Burris and her family decided to give it a shot, and shortly thereafter submitted a DNA sample, through a kit they received in the mail.
“We weren’t sure if anything was going to come of it,” said Robert Burris, Jacquelin’s son.
But about six months later, in January 2017, they were notified that scientists from the Defense POW/MIA Accounting Agency and the Armed Forces Medical Examiner System had identified his remains.
“I was shocked,” Jacquelin Burris said.
Ditto for the rest of the family.
“When I tell the story, people don’t believe me,” Robert Burris said. “We tell people we’re going to bury a relative at Arlington and they’re like, ‘Oh no,’ thinking this had happened recently. It’s like, ‘No, this happened 77 years ago at Pearl Harbor.’
“It’s an amazing story. It really is.”
Part of the Marine detachment aboard the Oklahoma, Gaver was one of 429 crewmen onboard who died after the ship sustained multiple torpedo hits by Japanese aircraft.
Over the years, Harry’s life – and time at UVA – has become something of family folklore.
At UVA, Harry was on the lacrosse, tennis and cheerleading teams, and was also a member of Kappa Sigma Zeta fraternity, the German Club and “Thirteen Society” before graduating with a Bachelor of Science degree in 1939.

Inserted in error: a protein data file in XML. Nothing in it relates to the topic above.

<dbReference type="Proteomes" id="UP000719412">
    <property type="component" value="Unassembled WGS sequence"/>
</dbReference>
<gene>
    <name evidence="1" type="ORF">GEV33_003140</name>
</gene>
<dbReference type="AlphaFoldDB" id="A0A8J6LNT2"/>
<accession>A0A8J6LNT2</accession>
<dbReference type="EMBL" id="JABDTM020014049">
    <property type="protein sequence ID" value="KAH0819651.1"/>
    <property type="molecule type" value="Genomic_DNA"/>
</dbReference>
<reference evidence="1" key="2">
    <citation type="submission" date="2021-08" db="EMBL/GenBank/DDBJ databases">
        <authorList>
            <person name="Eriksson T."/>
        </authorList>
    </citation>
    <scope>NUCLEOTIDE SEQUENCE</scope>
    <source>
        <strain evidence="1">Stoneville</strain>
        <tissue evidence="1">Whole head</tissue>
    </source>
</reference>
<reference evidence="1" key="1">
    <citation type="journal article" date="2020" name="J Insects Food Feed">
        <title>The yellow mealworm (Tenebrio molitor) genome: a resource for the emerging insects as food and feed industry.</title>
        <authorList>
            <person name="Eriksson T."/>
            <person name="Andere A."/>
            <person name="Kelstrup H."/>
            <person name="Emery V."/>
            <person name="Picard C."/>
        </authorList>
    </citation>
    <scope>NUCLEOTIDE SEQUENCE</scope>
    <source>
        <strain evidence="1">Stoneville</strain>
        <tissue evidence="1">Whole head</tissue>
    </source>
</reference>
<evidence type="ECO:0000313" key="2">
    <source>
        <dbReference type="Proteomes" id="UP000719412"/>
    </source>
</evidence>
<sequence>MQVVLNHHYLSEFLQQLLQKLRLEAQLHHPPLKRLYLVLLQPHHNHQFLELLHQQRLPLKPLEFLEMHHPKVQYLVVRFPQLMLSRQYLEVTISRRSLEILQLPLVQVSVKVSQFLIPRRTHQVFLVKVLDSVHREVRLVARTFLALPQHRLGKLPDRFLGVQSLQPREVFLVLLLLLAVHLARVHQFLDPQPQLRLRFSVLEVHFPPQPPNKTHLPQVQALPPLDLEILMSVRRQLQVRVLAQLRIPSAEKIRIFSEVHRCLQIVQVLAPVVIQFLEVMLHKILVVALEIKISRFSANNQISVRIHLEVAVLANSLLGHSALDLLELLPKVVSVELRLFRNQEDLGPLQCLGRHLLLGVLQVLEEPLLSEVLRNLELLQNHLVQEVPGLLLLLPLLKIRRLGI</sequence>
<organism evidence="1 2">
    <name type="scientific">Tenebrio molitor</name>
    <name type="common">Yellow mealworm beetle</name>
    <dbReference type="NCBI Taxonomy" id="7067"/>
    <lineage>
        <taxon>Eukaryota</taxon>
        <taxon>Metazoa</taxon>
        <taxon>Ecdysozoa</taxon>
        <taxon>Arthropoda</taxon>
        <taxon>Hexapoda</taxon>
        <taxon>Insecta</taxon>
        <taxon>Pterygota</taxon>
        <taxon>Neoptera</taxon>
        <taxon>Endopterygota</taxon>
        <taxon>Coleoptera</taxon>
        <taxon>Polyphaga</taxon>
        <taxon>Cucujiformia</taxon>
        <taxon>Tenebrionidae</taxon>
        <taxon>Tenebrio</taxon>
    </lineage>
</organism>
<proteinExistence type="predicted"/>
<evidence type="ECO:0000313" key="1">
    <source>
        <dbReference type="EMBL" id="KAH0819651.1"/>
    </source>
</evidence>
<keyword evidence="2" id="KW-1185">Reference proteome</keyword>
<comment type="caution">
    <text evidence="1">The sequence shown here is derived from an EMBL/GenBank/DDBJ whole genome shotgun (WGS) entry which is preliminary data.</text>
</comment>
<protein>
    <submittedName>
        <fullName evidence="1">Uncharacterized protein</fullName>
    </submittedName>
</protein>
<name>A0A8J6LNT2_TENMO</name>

“I don’t know how he possibly fit everything in his schedule,” Robert Burris said with a laugh.
Jacquelin Burris spent time with Harry when she was a very young girl.
“I knew him more than I can probably remember,” chuckled the 84-year-old, who lives in California.
The one thing she remembers quite well was how good-looking her great uncle was. “I think the girls really liked him,” she said.
Harry was born in Annapolis, Maryland. His father, who was also a UVA alumnus, taught math at the U.S. Naval Academy and later served as the headmaster at the Black-Foxe Military Institute in Los Angeles, a private school whose alumni included actors Gene Wilder, Larry Hagman, Robert Wagner, Alan Hale Jr. and a host of other big names from Hollywood.